The project includes the primary building at 6051 Hastings St. in Detroit’s Medbury Park neighborhood, as well as two adjacent lots at 991 and 666 Harper, to provide parking for residents.

The building will be rehabilitated into 433 market rate and affordable apartments, 28,000 square-feet of commercial and retail space, and 15,000 square-feet of co-working space. At least 20 percent of the units (at least 87) will be at or below 80 percent area median income (AMI), and will represent a mix of studios, one-, and two-bedroom apartments.

“For almost 30 years, Fisher Body 21 has loomed over the I-94 and I-75 interchange as an international poster child for blight and abandonment in our city,” says Detroit Mayor Mike Duggan. “For much of that time, demolition seemed like the likely outcome because the idea of finding a developer willing to renovate and reuse it seemed impossible.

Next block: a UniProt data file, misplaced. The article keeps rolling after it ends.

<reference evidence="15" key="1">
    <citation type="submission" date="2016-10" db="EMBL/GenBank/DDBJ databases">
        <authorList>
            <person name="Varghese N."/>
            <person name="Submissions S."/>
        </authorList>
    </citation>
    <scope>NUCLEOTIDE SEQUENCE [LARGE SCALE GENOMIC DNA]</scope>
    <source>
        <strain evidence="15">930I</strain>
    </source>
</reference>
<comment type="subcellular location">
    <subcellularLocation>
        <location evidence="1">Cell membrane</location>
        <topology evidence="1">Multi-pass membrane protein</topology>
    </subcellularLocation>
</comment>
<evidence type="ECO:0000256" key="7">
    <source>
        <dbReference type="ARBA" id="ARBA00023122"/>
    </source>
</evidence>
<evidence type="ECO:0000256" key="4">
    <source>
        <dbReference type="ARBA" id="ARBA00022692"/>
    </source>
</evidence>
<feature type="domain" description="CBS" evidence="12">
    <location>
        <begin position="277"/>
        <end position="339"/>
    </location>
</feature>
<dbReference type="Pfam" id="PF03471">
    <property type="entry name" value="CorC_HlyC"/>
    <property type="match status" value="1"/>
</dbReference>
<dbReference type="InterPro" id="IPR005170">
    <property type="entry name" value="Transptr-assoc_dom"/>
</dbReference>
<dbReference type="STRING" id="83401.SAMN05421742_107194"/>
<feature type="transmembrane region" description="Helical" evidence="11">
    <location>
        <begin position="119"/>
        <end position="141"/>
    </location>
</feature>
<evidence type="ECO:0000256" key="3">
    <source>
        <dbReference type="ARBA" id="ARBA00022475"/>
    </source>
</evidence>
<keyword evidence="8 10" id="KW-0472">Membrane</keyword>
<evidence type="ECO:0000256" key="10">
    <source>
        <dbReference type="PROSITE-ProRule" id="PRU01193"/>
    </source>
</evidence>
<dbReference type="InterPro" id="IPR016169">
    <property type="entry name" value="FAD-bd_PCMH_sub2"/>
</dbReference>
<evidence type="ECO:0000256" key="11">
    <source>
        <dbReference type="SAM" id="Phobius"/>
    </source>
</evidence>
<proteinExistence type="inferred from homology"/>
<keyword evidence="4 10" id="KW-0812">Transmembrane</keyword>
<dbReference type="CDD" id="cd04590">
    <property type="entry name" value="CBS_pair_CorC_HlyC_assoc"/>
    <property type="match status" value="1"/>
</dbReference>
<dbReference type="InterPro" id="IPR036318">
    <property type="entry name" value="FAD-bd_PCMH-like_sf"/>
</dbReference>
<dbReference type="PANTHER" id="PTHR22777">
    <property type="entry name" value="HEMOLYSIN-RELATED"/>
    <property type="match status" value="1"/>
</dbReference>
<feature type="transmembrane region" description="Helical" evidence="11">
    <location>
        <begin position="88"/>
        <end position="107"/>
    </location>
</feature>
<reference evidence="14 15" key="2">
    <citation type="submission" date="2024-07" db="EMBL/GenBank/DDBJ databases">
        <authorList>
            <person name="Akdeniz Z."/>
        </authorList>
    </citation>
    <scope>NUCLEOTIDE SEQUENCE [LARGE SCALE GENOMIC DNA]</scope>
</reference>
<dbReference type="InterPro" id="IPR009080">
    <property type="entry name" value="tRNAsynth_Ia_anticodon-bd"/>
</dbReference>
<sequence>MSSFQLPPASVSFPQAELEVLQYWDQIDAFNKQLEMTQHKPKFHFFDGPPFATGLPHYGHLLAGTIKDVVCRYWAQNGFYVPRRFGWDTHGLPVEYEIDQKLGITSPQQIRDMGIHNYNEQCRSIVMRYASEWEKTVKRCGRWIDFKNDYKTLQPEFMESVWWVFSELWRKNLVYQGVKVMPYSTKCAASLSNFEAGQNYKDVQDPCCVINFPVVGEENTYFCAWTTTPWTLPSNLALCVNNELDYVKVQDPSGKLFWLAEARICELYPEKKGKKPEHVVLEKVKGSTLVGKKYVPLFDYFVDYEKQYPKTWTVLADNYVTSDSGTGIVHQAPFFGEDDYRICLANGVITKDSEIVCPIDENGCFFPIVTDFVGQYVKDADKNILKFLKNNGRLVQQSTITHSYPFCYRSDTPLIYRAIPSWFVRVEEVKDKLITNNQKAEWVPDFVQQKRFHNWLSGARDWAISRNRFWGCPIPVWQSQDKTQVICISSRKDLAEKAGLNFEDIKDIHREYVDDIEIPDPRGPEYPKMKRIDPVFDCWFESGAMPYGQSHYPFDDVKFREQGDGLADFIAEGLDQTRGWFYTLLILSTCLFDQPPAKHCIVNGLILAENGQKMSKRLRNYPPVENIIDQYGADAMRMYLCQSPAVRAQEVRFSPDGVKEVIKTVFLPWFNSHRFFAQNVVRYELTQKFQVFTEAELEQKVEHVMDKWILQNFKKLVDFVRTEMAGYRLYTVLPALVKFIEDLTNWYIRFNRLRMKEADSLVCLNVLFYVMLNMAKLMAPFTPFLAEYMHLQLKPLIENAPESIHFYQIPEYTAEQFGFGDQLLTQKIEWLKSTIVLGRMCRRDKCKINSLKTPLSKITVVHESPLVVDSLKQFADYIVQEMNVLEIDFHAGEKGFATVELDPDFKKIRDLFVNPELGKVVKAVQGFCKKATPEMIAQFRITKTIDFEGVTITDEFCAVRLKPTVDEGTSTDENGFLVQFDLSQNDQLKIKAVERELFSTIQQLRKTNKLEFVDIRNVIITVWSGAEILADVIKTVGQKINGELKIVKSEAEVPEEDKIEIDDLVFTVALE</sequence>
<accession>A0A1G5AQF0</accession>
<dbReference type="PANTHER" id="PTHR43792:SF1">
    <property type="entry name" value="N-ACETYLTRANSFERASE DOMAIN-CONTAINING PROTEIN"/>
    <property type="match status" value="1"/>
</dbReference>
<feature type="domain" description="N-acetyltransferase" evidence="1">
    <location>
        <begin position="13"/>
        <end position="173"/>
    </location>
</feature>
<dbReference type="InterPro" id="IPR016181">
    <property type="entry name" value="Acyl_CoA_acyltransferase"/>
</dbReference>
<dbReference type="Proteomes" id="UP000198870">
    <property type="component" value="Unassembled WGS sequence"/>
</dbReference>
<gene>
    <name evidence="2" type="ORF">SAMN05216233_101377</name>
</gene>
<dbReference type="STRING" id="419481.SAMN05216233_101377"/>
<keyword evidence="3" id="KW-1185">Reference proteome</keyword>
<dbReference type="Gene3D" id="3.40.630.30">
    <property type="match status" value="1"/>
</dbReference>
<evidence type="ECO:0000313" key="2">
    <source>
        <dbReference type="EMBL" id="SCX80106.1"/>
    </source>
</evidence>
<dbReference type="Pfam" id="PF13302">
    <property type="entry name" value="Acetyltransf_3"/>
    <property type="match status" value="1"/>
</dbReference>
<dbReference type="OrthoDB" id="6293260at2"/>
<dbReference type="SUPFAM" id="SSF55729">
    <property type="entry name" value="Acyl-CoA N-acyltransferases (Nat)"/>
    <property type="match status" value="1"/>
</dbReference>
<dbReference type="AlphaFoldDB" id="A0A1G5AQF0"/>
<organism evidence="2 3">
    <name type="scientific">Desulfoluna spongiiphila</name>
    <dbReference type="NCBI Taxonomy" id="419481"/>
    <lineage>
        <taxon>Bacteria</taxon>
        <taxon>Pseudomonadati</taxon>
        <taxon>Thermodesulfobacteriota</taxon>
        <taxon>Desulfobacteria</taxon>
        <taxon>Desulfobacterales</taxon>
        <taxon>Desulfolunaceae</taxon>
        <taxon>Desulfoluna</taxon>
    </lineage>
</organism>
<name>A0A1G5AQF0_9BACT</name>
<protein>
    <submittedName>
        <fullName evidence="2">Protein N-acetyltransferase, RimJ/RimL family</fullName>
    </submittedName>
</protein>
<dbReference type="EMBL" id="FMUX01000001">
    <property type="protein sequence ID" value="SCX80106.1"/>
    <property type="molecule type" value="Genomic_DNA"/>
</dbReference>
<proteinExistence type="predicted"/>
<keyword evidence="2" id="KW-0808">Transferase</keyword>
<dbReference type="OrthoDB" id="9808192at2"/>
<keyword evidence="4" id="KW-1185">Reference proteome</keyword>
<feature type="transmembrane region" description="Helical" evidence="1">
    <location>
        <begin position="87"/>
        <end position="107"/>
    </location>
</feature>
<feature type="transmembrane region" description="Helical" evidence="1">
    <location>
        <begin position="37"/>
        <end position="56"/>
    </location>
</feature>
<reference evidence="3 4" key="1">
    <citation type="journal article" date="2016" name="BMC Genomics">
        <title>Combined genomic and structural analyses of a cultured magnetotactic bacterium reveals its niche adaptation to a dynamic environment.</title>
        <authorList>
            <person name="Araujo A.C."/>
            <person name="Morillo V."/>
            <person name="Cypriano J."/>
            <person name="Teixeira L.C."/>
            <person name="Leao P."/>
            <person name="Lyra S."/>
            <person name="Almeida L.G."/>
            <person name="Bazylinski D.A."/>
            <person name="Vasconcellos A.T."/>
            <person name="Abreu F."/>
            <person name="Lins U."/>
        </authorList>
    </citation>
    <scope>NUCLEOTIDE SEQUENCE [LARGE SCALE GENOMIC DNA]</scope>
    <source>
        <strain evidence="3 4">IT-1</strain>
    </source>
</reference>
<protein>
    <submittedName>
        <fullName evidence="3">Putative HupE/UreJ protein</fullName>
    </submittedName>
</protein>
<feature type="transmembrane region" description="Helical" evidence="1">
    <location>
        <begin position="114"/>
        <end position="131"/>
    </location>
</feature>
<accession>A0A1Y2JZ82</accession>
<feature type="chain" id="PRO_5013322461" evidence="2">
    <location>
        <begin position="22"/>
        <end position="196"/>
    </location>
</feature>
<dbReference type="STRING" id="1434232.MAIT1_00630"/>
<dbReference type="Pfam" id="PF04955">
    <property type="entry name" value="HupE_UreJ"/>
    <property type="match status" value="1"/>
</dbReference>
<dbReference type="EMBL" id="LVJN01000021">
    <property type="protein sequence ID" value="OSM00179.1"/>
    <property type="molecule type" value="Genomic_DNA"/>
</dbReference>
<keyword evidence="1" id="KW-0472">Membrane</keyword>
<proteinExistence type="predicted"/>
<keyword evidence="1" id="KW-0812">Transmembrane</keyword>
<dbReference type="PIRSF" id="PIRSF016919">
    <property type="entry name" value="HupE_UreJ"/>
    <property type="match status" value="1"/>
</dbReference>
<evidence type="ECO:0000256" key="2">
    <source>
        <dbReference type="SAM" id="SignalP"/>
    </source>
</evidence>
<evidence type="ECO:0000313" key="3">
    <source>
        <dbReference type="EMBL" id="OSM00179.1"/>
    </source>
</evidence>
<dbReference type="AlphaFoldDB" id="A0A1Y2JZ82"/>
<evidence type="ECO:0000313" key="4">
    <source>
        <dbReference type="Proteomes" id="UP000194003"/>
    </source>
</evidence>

“But it’s a new day in Detroit, and we have a team of outstanding developers led by two Detroiters — Greg Jackson and Richard Hosey — who are going to transform this vacant eyesore from a source of blight to a source of beauty and opportunity, bringing new housing for Detroiters of all income levels.”

The successful adaptive rehabilitation of the building will remove the primary barrier to development of the area to match the level of activity that has been experienced all around the area for the last 10 years, while also creating quality affordable and market rate housing and major retail and shopping hub for residents in the heart of the city.

“Just as it is hard to overstate the effect of this highly visible Detroit challenge being unmet, it is also hard to overstate the effect the successful redevelopment will have on Detroit’s momentum,” says Richard Hosey of Hosey Development. “This transformative project will become a road map for repurposing industrial buildings around the city.”

The redevelopment plan, designed by Birmingham architectural firm McIntosh Poris Associates, calls for cutting three atriums, each the width and length of a city side street, through floors three through six, turning the large floor plates from being too large to the perfect size for double-loaded corridors with optimal interior and exterior views.